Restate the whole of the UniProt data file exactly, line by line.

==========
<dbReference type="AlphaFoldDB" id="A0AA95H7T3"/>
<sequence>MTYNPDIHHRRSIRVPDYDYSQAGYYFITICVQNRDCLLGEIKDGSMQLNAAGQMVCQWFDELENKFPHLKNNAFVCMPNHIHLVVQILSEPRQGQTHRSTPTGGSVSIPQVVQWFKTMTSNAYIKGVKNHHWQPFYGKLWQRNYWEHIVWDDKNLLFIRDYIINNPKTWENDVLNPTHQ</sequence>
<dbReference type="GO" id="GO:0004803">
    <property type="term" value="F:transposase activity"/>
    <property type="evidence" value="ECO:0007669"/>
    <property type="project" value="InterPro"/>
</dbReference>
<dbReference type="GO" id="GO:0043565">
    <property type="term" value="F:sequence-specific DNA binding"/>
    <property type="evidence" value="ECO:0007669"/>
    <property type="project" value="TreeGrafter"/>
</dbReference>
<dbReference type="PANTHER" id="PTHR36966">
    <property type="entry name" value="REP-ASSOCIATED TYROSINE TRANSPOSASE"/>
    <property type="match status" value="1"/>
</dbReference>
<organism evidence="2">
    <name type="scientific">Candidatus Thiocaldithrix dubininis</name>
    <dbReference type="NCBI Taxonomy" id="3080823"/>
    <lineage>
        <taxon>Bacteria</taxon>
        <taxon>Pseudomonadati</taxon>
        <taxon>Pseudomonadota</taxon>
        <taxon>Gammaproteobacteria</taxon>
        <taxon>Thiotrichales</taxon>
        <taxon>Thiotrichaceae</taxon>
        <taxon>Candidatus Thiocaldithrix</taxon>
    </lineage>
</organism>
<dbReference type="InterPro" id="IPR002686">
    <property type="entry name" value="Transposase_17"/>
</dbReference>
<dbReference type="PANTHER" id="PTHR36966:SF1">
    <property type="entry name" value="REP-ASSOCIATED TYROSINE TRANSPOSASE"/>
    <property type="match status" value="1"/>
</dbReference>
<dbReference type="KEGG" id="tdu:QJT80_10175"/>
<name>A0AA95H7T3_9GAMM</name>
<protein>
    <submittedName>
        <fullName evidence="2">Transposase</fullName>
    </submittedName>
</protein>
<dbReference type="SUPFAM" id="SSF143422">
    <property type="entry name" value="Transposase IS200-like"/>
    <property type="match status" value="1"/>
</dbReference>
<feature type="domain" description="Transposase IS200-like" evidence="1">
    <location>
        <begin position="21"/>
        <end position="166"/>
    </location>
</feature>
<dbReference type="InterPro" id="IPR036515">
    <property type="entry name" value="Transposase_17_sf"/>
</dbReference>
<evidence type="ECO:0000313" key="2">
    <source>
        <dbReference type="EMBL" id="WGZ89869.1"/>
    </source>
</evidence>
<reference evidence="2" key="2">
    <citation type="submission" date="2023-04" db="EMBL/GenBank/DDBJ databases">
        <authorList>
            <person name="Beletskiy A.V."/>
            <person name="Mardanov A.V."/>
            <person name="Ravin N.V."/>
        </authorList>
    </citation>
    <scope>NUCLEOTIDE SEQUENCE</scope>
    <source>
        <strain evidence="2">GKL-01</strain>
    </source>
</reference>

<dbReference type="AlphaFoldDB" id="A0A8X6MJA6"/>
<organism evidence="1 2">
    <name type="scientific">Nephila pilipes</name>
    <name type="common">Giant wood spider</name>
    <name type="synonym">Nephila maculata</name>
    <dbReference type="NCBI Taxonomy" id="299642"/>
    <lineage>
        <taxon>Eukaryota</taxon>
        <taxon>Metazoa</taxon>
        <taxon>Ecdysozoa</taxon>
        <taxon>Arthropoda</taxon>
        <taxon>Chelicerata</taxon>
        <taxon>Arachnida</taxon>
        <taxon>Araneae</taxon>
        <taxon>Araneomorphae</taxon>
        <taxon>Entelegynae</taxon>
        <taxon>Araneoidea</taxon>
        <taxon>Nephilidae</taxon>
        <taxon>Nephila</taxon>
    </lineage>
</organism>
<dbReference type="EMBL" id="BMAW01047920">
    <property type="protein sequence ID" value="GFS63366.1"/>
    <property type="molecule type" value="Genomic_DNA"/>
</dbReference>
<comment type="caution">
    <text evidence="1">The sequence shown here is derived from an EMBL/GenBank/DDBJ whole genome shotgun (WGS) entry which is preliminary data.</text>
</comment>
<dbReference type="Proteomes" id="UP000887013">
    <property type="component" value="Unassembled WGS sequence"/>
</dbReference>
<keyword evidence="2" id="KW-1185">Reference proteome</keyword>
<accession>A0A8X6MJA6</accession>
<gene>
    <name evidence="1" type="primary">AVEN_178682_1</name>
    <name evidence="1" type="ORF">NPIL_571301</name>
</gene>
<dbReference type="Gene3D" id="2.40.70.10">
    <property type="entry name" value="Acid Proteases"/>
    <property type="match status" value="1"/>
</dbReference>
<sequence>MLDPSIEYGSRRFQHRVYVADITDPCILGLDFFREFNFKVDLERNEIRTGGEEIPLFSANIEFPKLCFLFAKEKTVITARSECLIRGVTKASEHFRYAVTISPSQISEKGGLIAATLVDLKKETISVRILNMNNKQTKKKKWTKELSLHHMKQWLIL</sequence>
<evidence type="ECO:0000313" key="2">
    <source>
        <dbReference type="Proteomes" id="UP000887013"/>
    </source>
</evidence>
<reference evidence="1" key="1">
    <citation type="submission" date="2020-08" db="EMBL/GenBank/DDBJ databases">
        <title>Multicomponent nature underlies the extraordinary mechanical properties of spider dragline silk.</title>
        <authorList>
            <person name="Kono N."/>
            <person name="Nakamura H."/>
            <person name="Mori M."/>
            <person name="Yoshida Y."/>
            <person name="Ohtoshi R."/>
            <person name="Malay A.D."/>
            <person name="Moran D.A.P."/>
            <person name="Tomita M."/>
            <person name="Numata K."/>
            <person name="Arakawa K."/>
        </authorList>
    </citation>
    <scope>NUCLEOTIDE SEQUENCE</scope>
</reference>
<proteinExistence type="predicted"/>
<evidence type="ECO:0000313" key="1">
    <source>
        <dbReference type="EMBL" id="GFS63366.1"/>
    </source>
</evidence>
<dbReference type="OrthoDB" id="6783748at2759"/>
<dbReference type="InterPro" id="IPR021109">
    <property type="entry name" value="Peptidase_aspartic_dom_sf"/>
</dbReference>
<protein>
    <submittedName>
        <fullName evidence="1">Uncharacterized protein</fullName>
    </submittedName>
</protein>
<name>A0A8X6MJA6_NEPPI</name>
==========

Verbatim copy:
<dbReference type="AlphaFoldDB" id="A0AA95H7T3"/>
<sequence>MTYNPDIHHRRSIRVPDYDYSQAGYYFITICVQNRDCLLGEIKDGSMQLNAAGQMVCQWFDELENKFPHLKNNAFVCMPNHIHLVVQILSEPRQGQTHRSTPTGGSVSIPQVVQWFKTMTSNAYIKGVKNHHWQPFYGKLWQRNYWEHIVWDDKNLLFIRDYIINNPKTWENDVLNPTHQ</sequence>
<dbReference type="GO" id="GO:0004803">
    <property type="term" value="F:transposase activity"/>
    <property type="evidence" value="ECO:0007669"/>
    <property type="project" value="InterPro"/>
</dbReference>
<dbReference type="GO" id="GO:0043565">
    <property type="term" value="F:sequence-specific DNA binding"/>
    <property type="evidence" value="ECO:0007669"/>
    <property type="project" value="TreeGrafter"/>
</dbReference>
<dbReference type="PANTHER" id="PTHR36966">
    <property type="entry name" value="REP-ASSOCIATED TYROSINE TRANSPOSASE"/>
    <property type="match status" value="1"/>
</dbReference>
<organism evidence="2">
    <name type="scientific">Candidatus Thiocaldithrix dubininis</name>
    <dbReference type="NCBI Taxonomy" id="3080823"/>
    <lineage>
        <taxon>Bacteria</taxon>
        <taxon>Pseudomonadati</taxon>
        <taxon>Pseudomonadota</taxon>
        <taxon>Gammaproteobacteria</taxon>
        <taxon>Thiotrichales</taxon>
        <taxon>Thiotrichaceae</taxon>
        <taxon>Candidatus Thiocaldithrix</taxon>
    </lineage>
</organism>
<dbReference type="InterPro" id="IPR002686">
    <property type="entry name" value="Transposase_17"/>
</dbReference>
<dbReference type="PANTHER" id="PTHR36966:SF1">
    <property type="entry name" value="REP-ASSOCIATED TYROSINE TRANSPOSASE"/>
    <property type="match status" value="1"/>
</dbReference>
<dbReference type="KEGG" id="tdu:QJT80_10175"/>
<name>A0AA95H7T3_9GAMM</name>
<protein>
    <submittedName>
        <fullName evidence="2">Transposase</fullName>
    </submittedName>
</protein>
<dbReference type="SUPFAM" id="SSF143422">
    <property type="entry name" value="Transposase IS200-like"/>
    <property type="match status" value="1"/>
</dbReference>
<feature type="domain" description="Transposase IS200-like" evidence="1">
    <location>
        <begin position="21"/>
        <end position="166"/>
    </location>
</feature>
<dbReference type="InterPro" id="IPR036515">
    <property type="entry name" value="Transposase_17_sf"/>
</dbReference>
<evidence type="ECO:0000313" key="2">
    <source>
        <dbReference type="EMBL" id="WGZ89869.1"/>
    </source>
</evidence>
<reference evidence="2" key="2">
    <citation type="submission" date="2023-04" db="EMBL/GenBank/DDBJ databases">
        <authorList>
            <person name="Beletskiy A.V."/>
            <person name="Mardanov A.V."/>
            <person name="Ravin N.V."/>
        </authorList>
    </citation>
    <scope>NUCLEOTIDE SEQUENCE</scope>
    <source>
        <strain evidence="2">GKL-01</strain>
    </source>
</reference>

<dbReference type="AlphaFoldDB" id="A0A8X6MJA6"/>
<organism evidence="1 2">
    <name type="scientific">Nephila pilipes</name>
    <name type="common">Giant wood spider</name>
    <name type="synonym">Nephila maculata</name>
    <dbReference type="NCBI Taxonomy" id="299642"/>
    <lineage>
        <taxon>Eukaryota</taxon>
        <taxon>Metazoa</taxon>
        <taxon>Ecdysozoa</taxon>
        <taxon>Arthropoda</taxon>
        <taxon>Chelicerata</taxon>
        <taxon>Arachnida</taxon>
        <taxon>Araneae</taxon>
        <taxon>Araneomorphae</taxon>
        <taxon>Entelegynae</taxon>
        <taxon>Araneoidea</taxon>
        <taxon>Nephilidae</taxon>
        <taxon>Nephila</taxon>
    </lineage>
</organism>
<dbReference type="EMBL" id="BMAW01047920">
    <property type="protein sequence ID" value="GFS63366.1"/>
    <property type="molecule type" value="Genomic_DNA"/>
</dbReference>
<comment type="caution">
    <text evidence="1">The sequence shown here is derived from an EMBL/GenBank/DDBJ whole genome shotgun (WGS) entry which is preliminary data.</text>
</comment>
<dbReference type="Proteomes" id="UP000887013">
    <property type="component" value="Unassembled WGS sequence"/>
</dbReference>
<keyword evidence="2" id="KW-1185">Reference proteome</keyword>
<accession>A0A8X6MJA6</accession>
<gene>
    <name evidence="1" type="primary">AVEN_178682_1</name>
    <name evidence="1" type="ORF">NPIL_571301</name>
</gene>
<dbReference type="Gene3D" id="2.40.70.10">
    <property type="entry name" value="Acid Proteases"/>
    <property type="match status" value="1"/>
</dbReference>
<sequence>MLDPSIEYGSRRFQHRVYVADITDPCILGLDFFREFNFKVDLERNEIRTGGEEIPLFSANIEFPKLCFLFAKEKTVITARSECLIRGVTKASEHFRYAVTISPSQISEKGGLIAATLVDLKKETISVRILNMNNKQTKKKKWTKELSLHHMKQWLIL</sequence>
<evidence type="ECO:0000313" key="2">
    <source>
        <dbReference type="Proteomes" id="UP000887013"/>
    </source>
</evidence>
<reference evidence="1" key="1">
    <citation type="submission" date="2020-08" db="EMBL/GenBank/DDBJ databases">
        <title>Multicomponent nature underlies the extraordinary mechanical properties of spider dragline silk.</title>
        <authorList>
            <person name="Kono N."/>
            <person name="Nakamura H."/>
            <person name="Mori M."/>
            <person name="Yoshida Y."/>
            <person name="Ohtoshi R."/>
            <person name="Malay A.D."/>
            <person name="Moran D.A.P."/>
            <person name="Tomita M."/>
            <person name="Numata K."/>
            <person name="Arakawa K."/>
        </authorList>
    </citation>
    <scope>NUCLEOTIDE SEQUENCE</scope>
</reference>
<proteinExistence type="predicted"/>
<evidence type="ECO:0000313" key="1">
    <source>
        <dbReference type="EMBL" id="GFS63366.1"/>
    </source>
</evidence>
<dbReference type="OrthoDB" id="6783748at2759"/>
<dbReference type="InterPro" id="IPR021109">
    <property type="entry name" value="Peptidase_aspartic_dom_sf"/>
</dbReference>
<protein>
    <submittedName>
        <fullName evidence="1">Uncharacterized protein</fullName>
    </submittedName>
</protein>
<name>A0A8X6MJA6_NEPPI</name>